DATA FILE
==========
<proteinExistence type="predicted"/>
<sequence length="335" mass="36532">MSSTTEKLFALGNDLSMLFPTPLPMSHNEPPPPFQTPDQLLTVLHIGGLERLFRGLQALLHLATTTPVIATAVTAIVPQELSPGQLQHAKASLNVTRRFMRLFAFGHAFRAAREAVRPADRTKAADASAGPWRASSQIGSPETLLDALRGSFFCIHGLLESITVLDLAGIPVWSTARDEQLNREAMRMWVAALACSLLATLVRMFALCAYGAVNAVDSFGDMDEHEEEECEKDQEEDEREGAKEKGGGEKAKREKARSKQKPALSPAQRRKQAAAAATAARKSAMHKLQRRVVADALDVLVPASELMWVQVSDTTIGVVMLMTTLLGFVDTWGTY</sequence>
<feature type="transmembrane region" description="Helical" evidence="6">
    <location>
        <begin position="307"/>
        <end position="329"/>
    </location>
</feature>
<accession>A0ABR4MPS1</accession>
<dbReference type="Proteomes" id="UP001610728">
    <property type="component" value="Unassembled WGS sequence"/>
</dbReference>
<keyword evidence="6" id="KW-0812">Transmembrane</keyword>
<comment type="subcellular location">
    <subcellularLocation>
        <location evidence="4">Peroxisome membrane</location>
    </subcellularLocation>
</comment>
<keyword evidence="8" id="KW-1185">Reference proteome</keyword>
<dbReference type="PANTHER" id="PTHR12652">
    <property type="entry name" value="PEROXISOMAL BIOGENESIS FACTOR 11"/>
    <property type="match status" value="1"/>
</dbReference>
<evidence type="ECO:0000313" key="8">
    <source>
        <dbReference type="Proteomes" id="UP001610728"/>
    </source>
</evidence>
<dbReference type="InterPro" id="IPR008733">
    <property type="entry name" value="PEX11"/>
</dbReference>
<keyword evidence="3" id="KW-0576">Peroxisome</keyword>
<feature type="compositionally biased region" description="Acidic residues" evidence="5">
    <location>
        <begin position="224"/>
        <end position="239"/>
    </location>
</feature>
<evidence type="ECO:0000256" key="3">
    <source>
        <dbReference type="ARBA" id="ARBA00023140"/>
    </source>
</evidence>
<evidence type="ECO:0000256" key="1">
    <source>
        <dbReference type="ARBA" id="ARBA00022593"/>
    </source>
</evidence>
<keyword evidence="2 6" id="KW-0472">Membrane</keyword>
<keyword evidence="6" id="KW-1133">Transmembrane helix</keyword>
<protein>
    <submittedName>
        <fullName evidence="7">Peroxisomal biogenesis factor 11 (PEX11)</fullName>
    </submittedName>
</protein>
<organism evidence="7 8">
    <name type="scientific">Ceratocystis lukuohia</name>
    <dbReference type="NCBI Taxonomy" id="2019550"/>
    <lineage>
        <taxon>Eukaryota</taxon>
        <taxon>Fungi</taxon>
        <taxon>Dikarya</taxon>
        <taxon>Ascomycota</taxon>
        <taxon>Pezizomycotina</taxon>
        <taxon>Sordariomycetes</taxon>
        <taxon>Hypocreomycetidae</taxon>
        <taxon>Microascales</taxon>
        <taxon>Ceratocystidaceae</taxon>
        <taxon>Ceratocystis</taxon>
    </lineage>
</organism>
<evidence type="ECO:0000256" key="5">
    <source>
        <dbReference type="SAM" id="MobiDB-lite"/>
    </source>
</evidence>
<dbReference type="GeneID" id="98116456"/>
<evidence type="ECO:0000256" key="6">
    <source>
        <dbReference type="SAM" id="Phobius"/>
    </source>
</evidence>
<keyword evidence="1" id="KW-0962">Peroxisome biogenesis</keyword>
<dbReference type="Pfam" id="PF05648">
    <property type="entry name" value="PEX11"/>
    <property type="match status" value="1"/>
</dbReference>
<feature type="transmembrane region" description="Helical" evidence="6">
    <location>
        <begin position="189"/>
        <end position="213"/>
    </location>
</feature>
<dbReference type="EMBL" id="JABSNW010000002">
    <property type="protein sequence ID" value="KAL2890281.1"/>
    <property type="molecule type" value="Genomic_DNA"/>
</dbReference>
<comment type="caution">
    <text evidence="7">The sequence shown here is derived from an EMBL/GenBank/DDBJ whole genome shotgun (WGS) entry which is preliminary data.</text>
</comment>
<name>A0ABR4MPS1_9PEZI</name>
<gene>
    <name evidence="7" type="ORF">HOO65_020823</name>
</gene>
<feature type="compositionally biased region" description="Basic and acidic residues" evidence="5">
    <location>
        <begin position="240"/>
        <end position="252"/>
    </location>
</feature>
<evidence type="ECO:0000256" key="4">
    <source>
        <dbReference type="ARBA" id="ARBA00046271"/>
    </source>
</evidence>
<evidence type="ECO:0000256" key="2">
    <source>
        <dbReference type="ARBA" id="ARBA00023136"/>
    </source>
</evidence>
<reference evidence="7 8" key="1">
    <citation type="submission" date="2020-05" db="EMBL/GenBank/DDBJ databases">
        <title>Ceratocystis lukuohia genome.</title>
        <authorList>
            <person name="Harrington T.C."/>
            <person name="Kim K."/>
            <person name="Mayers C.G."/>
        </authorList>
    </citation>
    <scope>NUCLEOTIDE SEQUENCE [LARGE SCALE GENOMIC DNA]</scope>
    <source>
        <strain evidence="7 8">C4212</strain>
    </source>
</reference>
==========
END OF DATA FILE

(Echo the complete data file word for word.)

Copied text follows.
<proteinExistence type="predicted"/>
<sequence length="335" mass="36532">MSSTTEKLFALGNDLSMLFPTPLPMSHNEPPPPFQTPDQLLTVLHIGGLERLFRGLQALLHLATTTPVIATAVTAIVPQELSPGQLQHAKASLNVTRRFMRLFAFGHAFRAAREAVRPADRTKAADASAGPWRASSQIGSPETLLDALRGSFFCIHGLLESITVLDLAGIPVWSTARDEQLNREAMRMWVAALACSLLATLVRMFALCAYGAVNAVDSFGDMDEHEEEECEKDQEEDEREGAKEKGGGEKAKREKARSKQKPALSPAQRRKQAAAAATAARKSAMHKLQRRVVADALDVLVPASELMWVQVSDTTIGVVMLMTTLLGFVDTWGTY</sequence>
<feature type="transmembrane region" description="Helical" evidence="6">
    <location>
        <begin position="307"/>
        <end position="329"/>
    </location>
</feature>
<accession>A0ABR4MPS1</accession>
<dbReference type="Proteomes" id="UP001610728">
    <property type="component" value="Unassembled WGS sequence"/>
</dbReference>
<keyword evidence="6" id="KW-0812">Transmembrane</keyword>
<comment type="subcellular location">
    <subcellularLocation>
        <location evidence="4">Peroxisome membrane</location>
    </subcellularLocation>
</comment>
<keyword evidence="8" id="KW-1185">Reference proteome</keyword>
<dbReference type="PANTHER" id="PTHR12652">
    <property type="entry name" value="PEROXISOMAL BIOGENESIS FACTOR 11"/>
    <property type="match status" value="1"/>
</dbReference>
<evidence type="ECO:0000313" key="8">
    <source>
        <dbReference type="Proteomes" id="UP001610728"/>
    </source>
</evidence>
<dbReference type="InterPro" id="IPR008733">
    <property type="entry name" value="PEX11"/>
</dbReference>
<keyword evidence="3" id="KW-0576">Peroxisome</keyword>
<feature type="compositionally biased region" description="Acidic residues" evidence="5">
    <location>
        <begin position="224"/>
        <end position="239"/>
    </location>
</feature>
<evidence type="ECO:0000256" key="3">
    <source>
        <dbReference type="ARBA" id="ARBA00023140"/>
    </source>
</evidence>
<evidence type="ECO:0000256" key="1">
    <source>
        <dbReference type="ARBA" id="ARBA00022593"/>
    </source>
</evidence>
<keyword evidence="2 6" id="KW-0472">Membrane</keyword>
<keyword evidence="6" id="KW-1133">Transmembrane helix</keyword>
<protein>
    <submittedName>
        <fullName evidence="7">Peroxisomal biogenesis factor 11 (PEX11)</fullName>
    </submittedName>
</protein>
<organism evidence="7 8">
    <name type="scientific">Ceratocystis lukuohia</name>
    <dbReference type="NCBI Taxonomy" id="2019550"/>
    <lineage>
        <taxon>Eukaryota</taxon>
        <taxon>Fungi</taxon>
        <taxon>Dikarya</taxon>
        <taxon>Ascomycota</taxon>
        <taxon>Pezizomycotina</taxon>
        <taxon>Sordariomycetes</taxon>
        <taxon>Hypocreomycetidae</taxon>
        <taxon>Microascales</taxon>
        <taxon>Ceratocystidaceae</taxon>
        <taxon>Ceratocystis</taxon>
    </lineage>
</organism>
<evidence type="ECO:0000256" key="5">
    <source>
        <dbReference type="SAM" id="MobiDB-lite"/>
    </source>
</evidence>
<dbReference type="GeneID" id="98116456"/>
<evidence type="ECO:0000256" key="6">
    <source>
        <dbReference type="SAM" id="Phobius"/>
    </source>
</evidence>
<keyword evidence="1" id="KW-0962">Peroxisome biogenesis</keyword>
<dbReference type="Pfam" id="PF05648">
    <property type="entry name" value="PEX11"/>
    <property type="match status" value="1"/>
</dbReference>
<feature type="transmembrane region" description="Helical" evidence="6">
    <location>
        <begin position="189"/>
        <end position="213"/>
    </location>
</feature>
<dbReference type="EMBL" id="JABSNW010000002">
    <property type="protein sequence ID" value="KAL2890281.1"/>
    <property type="molecule type" value="Genomic_DNA"/>
</dbReference>
<comment type="caution">
    <text evidence="7">The sequence shown here is derived from an EMBL/GenBank/DDBJ whole genome shotgun (WGS) entry which is preliminary data.</text>
</comment>
<name>A0ABR4MPS1_9PEZI</name>
<gene>
    <name evidence="7" type="ORF">HOO65_020823</name>
</gene>
<feature type="compositionally biased region" description="Basic and acidic residues" evidence="5">
    <location>
        <begin position="240"/>
        <end position="252"/>
    </location>
</feature>
<evidence type="ECO:0000256" key="4">
    <source>
        <dbReference type="ARBA" id="ARBA00046271"/>
    </source>
</evidence>
<evidence type="ECO:0000256" key="2">
    <source>
        <dbReference type="ARBA" id="ARBA00023136"/>
    </source>
</evidence>
<reference evidence="7 8" key="1">
    <citation type="submission" date="2020-05" db="EMBL/GenBank/DDBJ databases">
        <title>Ceratocystis lukuohia genome.</title>
        <authorList>
            <person name="Harrington T.C."/>
            <person name="Kim K."/>
            <person name="Mayers C.G."/>
        </authorList>
    </citation>
    <scope>NUCLEOTIDE SEQUENCE [LARGE SCALE GENOMIC DNA]</scope>
    <source>
        <strain evidence="7 8">C4212</strain>
    </source>
</reference>